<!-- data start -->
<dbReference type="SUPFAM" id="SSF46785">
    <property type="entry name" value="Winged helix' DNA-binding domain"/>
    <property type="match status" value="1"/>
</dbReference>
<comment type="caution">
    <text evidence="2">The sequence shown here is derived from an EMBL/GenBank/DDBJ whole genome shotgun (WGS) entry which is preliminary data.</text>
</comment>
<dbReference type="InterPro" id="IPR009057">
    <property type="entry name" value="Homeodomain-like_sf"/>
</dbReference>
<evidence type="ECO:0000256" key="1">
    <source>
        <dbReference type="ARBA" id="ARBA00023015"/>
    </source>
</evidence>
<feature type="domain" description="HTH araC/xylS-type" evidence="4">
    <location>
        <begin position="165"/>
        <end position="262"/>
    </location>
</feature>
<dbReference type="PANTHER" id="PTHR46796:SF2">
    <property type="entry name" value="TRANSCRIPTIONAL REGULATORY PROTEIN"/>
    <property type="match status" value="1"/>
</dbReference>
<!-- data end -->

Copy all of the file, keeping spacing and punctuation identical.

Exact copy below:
<dbReference type="SUPFAM" id="SSF46785">
    <property type="entry name" value="Winged helix' DNA-binding domain"/>
    <property type="match status" value="1"/>
</dbReference>
<comment type="caution">
    <text evidence="2">The sequence shown here is derived from an EMBL/GenBank/DDBJ whole genome shotgun (WGS) entry which is preliminary data.</text>
</comment>
<dbReference type="InterPro" id="IPR009057">
    <property type="entry name" value="Homeodomain-like_sf"/>
</dbReference>
<evidence type="ECO:0000256" key="1">
    <source>
        <dbReference type="ARBA" id="ARBA00023015"/>
    </source>
</evidence>
<feature type="domain" description="HTH araC/xylS-type" evidence="4">
    <location>
        <begin position="165"/>
        <end position="262"/>
    </location>
</feature>
<dbReference type="PANTHER" id="PTHR46796:SF2">
    <property type="entry name" value="TRANSCRIPTIONAL REGULATORY PROTEIN"/>
    <property type="match status" value="1"/>
</dbReference>